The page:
Bottom Line: Neurocysticercosis (NCC), which is caused by accidental ingestion of eggs of the pork tapeworm, Taenia solium, was common in Bali, Indonesia until the early 1990s.However, improved education on hygiene and sanitation, a move to keeping pigs indoors, and improvement of economic and living conditions have substantially reduced the occurrence of NCC in Bali.In response to this continued area of high infection, a one-day workshop was convened to discuss how to prevent and control this potentially lethal zoonotic parasitic infection in Bali.

View Article: PubMed Central - PubMed

Affiliation: Sari Mutiara Indonesia University, Medan, North Sumatra, Indonesia. tony_wdr2009@yahoo.com.

ABSTRACT
Neurocysticercosis (NCC), which is caused by accidental ingestion of eggs of the pork tapeworm, Taenia solium, was common in Bali, Indonesia until the early 1990s. However, improved education on hygiene and sanitation, a move to keeping pigs indoors, and improvement of economic and living conditions have substantially reduced the occurrence of NCC in Bali. Since 2011, T. solium tapeworm carriers (T. solium taeniasis) and heavily infected pigs and dogs have exclusively been detected from villages in mountainous regions of northeastern Bali where NCC and ocular cysticercosis (OCC) cases have also been identified. In response to this continued area of high infection, a one-day workshop was convened to discuss how to prevent and control this potentially lethal zoonotic parasitic infection in Bali. This review presents an overview of the current status of T. solium taeniasis and cysticercosis in Indonesia and proposes a strategy for the prevention and control of this zoonosis in Bali.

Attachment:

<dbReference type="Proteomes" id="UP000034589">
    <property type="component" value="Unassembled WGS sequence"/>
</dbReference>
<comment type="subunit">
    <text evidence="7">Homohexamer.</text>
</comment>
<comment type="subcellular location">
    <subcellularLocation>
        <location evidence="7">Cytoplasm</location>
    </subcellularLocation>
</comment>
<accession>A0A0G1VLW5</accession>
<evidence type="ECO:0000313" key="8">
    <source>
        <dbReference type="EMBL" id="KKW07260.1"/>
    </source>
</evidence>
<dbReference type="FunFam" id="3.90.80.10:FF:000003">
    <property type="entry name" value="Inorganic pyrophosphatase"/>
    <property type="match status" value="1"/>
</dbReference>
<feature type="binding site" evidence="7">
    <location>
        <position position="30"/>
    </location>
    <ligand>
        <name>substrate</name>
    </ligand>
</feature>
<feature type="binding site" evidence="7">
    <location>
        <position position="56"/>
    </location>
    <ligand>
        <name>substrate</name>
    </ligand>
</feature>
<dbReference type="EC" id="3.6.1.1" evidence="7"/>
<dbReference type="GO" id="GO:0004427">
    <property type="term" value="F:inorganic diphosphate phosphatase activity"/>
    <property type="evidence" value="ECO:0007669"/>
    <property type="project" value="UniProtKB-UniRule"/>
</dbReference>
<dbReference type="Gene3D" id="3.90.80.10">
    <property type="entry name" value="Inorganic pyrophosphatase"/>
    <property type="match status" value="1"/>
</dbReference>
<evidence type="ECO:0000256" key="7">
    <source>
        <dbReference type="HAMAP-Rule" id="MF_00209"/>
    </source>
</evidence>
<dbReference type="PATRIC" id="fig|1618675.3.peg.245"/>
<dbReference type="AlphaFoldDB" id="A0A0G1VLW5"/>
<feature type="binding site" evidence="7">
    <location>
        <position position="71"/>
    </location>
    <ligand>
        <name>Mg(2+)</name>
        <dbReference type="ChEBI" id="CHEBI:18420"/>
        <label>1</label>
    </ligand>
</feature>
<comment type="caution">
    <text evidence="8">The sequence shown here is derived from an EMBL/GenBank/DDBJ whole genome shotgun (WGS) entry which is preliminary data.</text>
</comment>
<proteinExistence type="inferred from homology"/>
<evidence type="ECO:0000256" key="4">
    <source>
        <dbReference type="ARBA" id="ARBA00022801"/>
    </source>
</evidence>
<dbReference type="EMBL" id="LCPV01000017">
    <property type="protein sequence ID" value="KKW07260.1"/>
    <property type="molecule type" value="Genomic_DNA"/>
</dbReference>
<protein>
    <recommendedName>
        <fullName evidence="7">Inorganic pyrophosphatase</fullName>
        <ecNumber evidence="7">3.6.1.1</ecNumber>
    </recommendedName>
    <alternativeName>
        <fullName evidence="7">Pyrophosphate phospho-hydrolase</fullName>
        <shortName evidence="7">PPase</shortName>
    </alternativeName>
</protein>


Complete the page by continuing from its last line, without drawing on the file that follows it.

Show MeSH
Related in: MedlinePlus